The Hotel Alpenhof is not exactly one of the grand hotels of the last century. It has all the charm of an angular building from the 1950s, designed with economy and function in mind. Over the past eight years, however, a number of artists and musicians have adopted this disused holiday lodging in the Appenzell Mountains in Switzerland and developed it into a retreat for Zurich’s urban art scene, using it for recording music and hosting experimental exhibitions of contemporary art. For the first weekend in August, the newly founded Zurich initiative A–Z Public Artist Agency (AZPAA) invited Berlin-based artist Andrea Winkler to devise a series of interventions at the former hotel.
The public were invited to book a room for a few days at this remote holiday spot. Many took time between looking at the works to sleep, eat, chat and, on the 1 August, celebrate Switzerland’s national holiday with a fireworks display organized by the artist. This conflation of mini-break and art exhibition in the premises of a former hotel led to some ambiguity as to what was art, what was interior design and what was mere happenstance. Winkler played on this ambiguity by using readily available materials to embellish the rooms: colourful balloons, floral-patterned papers, magazine pages pasted to the walls. The hotel dining room’s panoramic windows afforded a stunning view over a picture-perfect Swiss idyll: soft green hills, a mountain pass, the bell tower of a chapel. Yet inside, the party appeared to be over. The room was almost bare; numerous brightly coloured balloons lay limply on the floor, their sprayed-on hues starting to flake, adding to the overwhelming sense that one had stumbled upon the shabby aftermath of some earlier festivity.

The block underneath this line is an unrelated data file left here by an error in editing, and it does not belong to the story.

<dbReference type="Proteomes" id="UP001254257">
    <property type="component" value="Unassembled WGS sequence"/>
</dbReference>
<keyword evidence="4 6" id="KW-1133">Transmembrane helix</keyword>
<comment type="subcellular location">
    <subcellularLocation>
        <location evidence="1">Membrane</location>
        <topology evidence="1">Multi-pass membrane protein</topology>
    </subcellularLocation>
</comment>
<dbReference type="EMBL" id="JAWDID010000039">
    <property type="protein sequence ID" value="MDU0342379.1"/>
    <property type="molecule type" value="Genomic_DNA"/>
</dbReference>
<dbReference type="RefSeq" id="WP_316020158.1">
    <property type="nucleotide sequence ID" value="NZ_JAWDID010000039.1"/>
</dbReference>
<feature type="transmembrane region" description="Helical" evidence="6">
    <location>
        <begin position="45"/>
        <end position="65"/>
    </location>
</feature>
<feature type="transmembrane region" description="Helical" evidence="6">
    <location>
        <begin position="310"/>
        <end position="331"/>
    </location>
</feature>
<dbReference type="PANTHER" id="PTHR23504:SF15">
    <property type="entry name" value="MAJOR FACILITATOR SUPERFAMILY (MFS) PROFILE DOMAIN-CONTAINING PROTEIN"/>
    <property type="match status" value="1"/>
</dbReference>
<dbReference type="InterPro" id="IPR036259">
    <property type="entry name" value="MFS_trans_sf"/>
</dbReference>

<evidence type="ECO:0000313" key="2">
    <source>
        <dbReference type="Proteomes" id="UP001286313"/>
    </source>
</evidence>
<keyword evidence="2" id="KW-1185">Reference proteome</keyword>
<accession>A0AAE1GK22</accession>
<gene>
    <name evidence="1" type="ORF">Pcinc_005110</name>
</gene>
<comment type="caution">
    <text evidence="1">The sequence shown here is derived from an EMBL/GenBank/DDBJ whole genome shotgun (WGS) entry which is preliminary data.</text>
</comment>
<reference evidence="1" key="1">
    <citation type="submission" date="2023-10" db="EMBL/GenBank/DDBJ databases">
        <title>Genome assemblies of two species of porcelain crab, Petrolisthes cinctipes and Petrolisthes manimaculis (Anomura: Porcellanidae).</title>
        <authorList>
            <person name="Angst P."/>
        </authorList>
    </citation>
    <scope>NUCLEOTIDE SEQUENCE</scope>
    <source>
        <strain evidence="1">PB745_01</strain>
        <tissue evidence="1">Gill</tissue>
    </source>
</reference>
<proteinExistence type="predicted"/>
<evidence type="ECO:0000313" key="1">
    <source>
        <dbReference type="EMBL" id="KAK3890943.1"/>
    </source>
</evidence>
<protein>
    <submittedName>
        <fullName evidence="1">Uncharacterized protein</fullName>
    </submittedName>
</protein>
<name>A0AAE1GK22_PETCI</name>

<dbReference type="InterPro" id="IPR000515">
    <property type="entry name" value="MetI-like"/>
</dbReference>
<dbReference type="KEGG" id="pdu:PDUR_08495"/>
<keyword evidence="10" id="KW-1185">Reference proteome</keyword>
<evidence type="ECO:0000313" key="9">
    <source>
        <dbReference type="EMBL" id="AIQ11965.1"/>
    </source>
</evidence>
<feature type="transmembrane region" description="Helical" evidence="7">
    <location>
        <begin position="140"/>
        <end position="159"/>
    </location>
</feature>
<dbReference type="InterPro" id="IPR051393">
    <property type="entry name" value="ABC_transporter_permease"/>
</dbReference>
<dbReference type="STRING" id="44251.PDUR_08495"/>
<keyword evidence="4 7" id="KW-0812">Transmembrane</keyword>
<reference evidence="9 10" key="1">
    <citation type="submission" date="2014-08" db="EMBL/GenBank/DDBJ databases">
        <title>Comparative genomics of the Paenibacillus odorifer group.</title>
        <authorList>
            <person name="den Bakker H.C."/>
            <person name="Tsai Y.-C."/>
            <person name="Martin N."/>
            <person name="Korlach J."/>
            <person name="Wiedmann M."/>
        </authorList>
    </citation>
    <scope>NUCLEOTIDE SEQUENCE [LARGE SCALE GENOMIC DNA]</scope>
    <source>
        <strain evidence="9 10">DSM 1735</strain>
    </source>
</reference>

Many of Winkler’s other interventions were even more subdued or barely noticeable: the roll of decorative wrapping paper sitting on the sill of a frosted glass window, for instance, which might have been merely a remnant of an unfinished piece. Suggesting past processes or implying possible future uses, many of Winkler’s works evade easy formal categorization – labels such as ‘sculpture’ or ‘installation’ seem somehow either premature or dated.
Going up to our guest room, we were greeted by a few half-unpacked travel items: a newspaper on the table, a T-shirt over a chair. A page torn from a fashion magazine was pinned loosely to the wall; the woman in the photograph looking out seductively from the folds of paper and down onto the bed. Other guest rooms contained similarly random items: a paper lantern on a tree branch or a garment rack on a desk. But Winkler’s attempts at site-specificity – a term already worn thin by artspeak – were somewhat undermined in this context, as a number of the works on display had already been seen on the white walls of galleries or museums and were not exclusively created for the setting. Fully exploring the potential of unusual trips of this nature, and the scope of an initiative such as AZPAA, depends on considered debate and continued questioning of the complicated relationship between the viewers’ everyday experience and the objects with which they share their lives.
Translated by Rosanne Altstatt